James Bamford, author of The Puzzle Palace and Body of Secrets, wonders in a New York Times op-ed today why a judicial determination last summer that President Bush had broken the law by authorizing warrantless surveillance of American citizens has not been accompanied by any enforcement activity:
Laws are broken, the federal government investigates, and the individuals involved--even if they’re presidents--are tried and, if found guilty, punished. That is the way it is supposed to work under our system of government. But not this time.
Last Aug. 17, Judge Anna Diggs Taylor of the United States District Court in Detroit issued her ruling in the A.C.L.U. case. The president, she wrote, had “undisputedly violated” not only the First and Fourth Amendments of the Constitution, but also statutory law, the Foreign Intelligence Surveillance Act. Enacted by a bipartisan Congress in 1978, the FISA statute was a response to revelations that the National Security Agency had conducted warrantless eavesdropping on Americans. To deter future administrations from similar actions, the law made a violation a felony punishable by a $10,000 fine and five years in prison.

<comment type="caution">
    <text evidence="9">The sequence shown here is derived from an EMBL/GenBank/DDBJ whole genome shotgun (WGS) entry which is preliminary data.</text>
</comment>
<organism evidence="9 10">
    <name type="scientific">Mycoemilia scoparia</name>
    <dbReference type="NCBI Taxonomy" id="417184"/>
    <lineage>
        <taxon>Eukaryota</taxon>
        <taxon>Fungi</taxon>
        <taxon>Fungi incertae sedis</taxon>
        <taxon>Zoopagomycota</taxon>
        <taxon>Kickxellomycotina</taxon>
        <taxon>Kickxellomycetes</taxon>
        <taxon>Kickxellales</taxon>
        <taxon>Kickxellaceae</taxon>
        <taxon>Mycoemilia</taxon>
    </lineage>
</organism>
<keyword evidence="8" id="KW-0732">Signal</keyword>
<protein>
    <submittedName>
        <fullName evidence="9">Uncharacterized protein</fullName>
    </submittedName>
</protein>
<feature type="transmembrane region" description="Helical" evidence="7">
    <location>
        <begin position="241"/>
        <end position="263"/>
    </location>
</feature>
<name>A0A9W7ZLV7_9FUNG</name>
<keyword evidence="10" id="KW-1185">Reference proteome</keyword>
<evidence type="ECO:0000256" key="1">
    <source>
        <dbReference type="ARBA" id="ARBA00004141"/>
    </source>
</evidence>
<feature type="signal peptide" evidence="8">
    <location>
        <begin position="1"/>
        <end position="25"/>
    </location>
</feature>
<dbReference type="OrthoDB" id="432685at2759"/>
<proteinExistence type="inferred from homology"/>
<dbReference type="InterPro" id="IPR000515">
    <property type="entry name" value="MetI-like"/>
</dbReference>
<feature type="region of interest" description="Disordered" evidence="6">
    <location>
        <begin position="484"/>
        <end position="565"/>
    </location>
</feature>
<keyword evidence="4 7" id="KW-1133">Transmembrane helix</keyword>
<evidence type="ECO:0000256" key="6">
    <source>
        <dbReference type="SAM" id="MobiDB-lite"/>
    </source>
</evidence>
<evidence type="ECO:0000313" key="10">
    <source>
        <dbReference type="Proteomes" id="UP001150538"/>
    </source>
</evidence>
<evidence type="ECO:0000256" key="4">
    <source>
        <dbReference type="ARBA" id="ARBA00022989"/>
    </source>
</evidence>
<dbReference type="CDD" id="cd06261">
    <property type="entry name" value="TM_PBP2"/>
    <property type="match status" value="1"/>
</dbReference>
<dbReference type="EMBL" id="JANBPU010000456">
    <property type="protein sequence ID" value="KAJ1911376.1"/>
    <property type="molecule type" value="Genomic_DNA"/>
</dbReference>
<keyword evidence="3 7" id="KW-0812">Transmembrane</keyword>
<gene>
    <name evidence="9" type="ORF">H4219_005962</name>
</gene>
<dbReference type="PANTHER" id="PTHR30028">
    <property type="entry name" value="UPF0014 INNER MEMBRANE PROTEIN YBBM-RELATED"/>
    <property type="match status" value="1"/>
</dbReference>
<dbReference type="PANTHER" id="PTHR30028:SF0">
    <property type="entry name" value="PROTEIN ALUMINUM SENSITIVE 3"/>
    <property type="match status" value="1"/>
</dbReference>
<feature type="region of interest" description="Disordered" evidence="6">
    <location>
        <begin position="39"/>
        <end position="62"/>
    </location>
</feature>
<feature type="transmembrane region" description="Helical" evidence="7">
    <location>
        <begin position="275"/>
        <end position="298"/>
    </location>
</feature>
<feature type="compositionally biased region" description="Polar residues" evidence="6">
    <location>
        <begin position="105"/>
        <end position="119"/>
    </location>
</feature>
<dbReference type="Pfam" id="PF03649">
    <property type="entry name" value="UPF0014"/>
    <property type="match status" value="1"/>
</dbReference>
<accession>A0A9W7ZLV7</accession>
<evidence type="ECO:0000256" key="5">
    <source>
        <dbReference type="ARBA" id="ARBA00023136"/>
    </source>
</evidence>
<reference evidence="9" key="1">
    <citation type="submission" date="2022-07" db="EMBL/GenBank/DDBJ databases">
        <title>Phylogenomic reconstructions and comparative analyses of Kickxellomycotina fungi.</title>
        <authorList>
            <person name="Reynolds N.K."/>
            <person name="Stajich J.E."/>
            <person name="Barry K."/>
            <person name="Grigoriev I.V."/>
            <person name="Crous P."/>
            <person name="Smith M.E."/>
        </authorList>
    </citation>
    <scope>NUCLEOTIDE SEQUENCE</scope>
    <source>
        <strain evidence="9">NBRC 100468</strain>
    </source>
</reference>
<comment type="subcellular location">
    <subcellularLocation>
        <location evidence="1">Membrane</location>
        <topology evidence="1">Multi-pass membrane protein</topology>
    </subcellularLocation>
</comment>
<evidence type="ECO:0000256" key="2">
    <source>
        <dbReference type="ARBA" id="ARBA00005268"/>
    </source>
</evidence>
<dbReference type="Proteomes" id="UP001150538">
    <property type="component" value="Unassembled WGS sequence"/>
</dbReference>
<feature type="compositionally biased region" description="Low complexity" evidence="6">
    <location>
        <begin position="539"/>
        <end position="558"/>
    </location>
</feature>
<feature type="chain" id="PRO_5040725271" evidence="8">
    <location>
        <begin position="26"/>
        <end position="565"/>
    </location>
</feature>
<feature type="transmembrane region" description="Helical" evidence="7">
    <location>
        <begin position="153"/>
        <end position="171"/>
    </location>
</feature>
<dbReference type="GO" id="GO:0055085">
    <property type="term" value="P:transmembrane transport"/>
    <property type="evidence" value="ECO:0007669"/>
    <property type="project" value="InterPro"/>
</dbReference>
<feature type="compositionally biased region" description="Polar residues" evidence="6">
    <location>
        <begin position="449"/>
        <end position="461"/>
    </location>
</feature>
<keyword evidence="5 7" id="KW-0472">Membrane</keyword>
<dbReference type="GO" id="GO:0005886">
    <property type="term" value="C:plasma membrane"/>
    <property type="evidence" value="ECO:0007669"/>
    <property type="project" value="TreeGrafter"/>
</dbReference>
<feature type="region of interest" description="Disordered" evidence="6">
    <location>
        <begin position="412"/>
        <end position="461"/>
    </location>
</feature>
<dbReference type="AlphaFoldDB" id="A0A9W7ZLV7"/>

Yet despite this ruling, the Bush Justice Department never opened an F.B.I. investigation, no special prosecutor was named, and there was no talk of impeachment in the Republican-controlled Congress.
The Bush administration has, of course, changed the policy at issue, but Bamford still questions the absence of punishment. An argument by the Bush administration that the case should be thrown out because the issue has been mooted by the new policy is, Bamford contends, "like a bank robber coming into court and arguing that, although he has been sticking up banks for the past half-decade, he has agreed to a temporary halt and therefore he shouldn’t be prosecuted."
The complete essay is here.